A brave Dungiven mum has spoken out to raise awareness about a rare genetic condition that claimed the lives of three of her “beautiful” children.
Carmel and Marcus Moore were left heartbroken after the death of their “always smiling and generous” 32-year-old daughter Samantha in 2008.
However, it was only at Samantha’s recent inquest the couple and their daughters, Angela and Christina, were officially told the cause of Samantha’s tragic death was Medium Chain Acyl-CoA Dehydrogenase Deficiency (MCADD). The genetic abnormality causes derangement of the body’s metabolism and frequently causes death in early childhood and affects some 1.4 in 10,000 people in the UK.
The Moores were also told it was likely their other children fell victim to the same condition. Michael died in 1975 aged one year and nine months. Little Erin Maria was just three months and 11 days old when she died in 1980.
“If Marcus and I had known this, through Michael’s death, things could have been very different,” Carmel said. “It’s hard to sit here and say it took three of my children to die for this to be brought to the surface. Marcus and I lost our daughter, the girls lost their sisters, and nieces and a nephew lost an auntie, but now we know why Samantha died. Now we know the doctors and nurses did all they could.”
The family is determined not to let any other family suffer and, as a result of Samantha’s death, they say all babies will be screened for MCADD.
“If any good can come out of it, with the screening, that’s good,” said Marcus, who explained Samantha was diagnosed with epilepsy at nine months old. He believes it was the treatment for that condition which gave Samantha 32 precious years with her family.
Since Samantha’s death, the family has learned in depth about MCADD and say it is vital others are educated too. Not just new mums but adults too, said Christina and Angela, as well as those in the medical profession.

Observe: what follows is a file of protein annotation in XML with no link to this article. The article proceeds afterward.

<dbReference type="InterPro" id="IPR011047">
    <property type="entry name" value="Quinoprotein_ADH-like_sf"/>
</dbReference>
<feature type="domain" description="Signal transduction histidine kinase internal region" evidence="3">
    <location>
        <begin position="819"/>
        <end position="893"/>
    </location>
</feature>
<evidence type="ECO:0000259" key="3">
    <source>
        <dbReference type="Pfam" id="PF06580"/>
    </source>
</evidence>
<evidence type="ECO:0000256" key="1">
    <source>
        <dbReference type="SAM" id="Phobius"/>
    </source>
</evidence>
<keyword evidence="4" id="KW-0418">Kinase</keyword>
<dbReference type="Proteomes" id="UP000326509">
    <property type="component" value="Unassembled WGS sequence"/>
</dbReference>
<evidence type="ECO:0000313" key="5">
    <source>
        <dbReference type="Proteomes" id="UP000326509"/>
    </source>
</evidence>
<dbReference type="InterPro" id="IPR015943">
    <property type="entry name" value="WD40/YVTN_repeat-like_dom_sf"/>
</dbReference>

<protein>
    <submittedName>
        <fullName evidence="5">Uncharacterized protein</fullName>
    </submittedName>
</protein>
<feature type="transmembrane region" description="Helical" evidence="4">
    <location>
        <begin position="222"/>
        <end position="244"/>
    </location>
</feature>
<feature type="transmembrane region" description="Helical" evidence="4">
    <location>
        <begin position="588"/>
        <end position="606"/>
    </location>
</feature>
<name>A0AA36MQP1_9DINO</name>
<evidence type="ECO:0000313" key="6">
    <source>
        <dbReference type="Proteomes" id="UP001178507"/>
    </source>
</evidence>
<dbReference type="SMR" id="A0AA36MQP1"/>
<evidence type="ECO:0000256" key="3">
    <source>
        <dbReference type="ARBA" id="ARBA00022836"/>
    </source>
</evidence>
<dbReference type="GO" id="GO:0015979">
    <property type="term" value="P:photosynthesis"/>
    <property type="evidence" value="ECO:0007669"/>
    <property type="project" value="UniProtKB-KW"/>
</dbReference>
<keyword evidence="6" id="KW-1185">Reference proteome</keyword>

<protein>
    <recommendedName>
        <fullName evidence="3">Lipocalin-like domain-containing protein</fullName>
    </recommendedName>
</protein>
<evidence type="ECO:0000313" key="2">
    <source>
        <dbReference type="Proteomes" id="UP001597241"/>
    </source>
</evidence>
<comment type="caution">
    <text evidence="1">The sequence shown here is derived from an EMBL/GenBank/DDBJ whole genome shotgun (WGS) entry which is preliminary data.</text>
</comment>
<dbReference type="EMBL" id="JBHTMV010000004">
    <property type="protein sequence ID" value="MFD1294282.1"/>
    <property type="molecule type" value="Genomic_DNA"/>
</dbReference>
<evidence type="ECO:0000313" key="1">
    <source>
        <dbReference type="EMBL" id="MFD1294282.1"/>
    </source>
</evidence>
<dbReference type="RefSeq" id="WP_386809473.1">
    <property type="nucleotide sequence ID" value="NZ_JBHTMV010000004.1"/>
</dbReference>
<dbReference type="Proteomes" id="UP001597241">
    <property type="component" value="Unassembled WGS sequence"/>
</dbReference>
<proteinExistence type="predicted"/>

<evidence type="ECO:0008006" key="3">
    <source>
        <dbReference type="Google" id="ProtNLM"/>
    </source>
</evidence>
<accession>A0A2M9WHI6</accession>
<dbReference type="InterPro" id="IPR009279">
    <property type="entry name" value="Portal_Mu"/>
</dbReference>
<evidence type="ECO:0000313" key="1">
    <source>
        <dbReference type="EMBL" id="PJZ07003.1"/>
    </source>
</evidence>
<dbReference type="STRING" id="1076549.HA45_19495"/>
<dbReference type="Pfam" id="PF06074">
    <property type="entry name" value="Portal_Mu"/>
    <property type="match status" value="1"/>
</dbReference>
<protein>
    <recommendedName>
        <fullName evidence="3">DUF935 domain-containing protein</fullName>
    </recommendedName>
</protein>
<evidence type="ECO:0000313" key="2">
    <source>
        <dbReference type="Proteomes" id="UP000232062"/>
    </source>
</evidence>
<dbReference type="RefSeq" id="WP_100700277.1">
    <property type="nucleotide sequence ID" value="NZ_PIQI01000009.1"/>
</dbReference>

“There must be more communication when people are in the hospital,” said Carmel. “No one should stop asking questions if they think the symptons of their loved ones are unusual. Be persistent. If mums and dads don’t speak out who will do it because their children can’t. That’s where the communication comes in.”
Carmel added: “The more good that can be done for generations to come is what it’s all about. I would never want another family to go through what we have. People must be aware of MCADD. Samantha’s memory will live forever and this is her legacy.”
Solicitor for the family, Philip Adrian Kealey said Samantha’s case was “unique and exceptional”.
“The Moore family dealt with it in an restrained and dignified manner. It was a deeply emotional time for them,” he said.
“They are a model family who communicate well together. All commented on what a bubbly, vivacious girl Samantha was. It is her gift to raise awareness of the condition and plans are afoot to introduce population screening for the condition. It is hoped that the wider public will benefit from the Coroner’s findings and the need for public screening.” The family thanked Mr. Kealey and barrister, Karen Quinlivan for their “brilliant” support and assistance.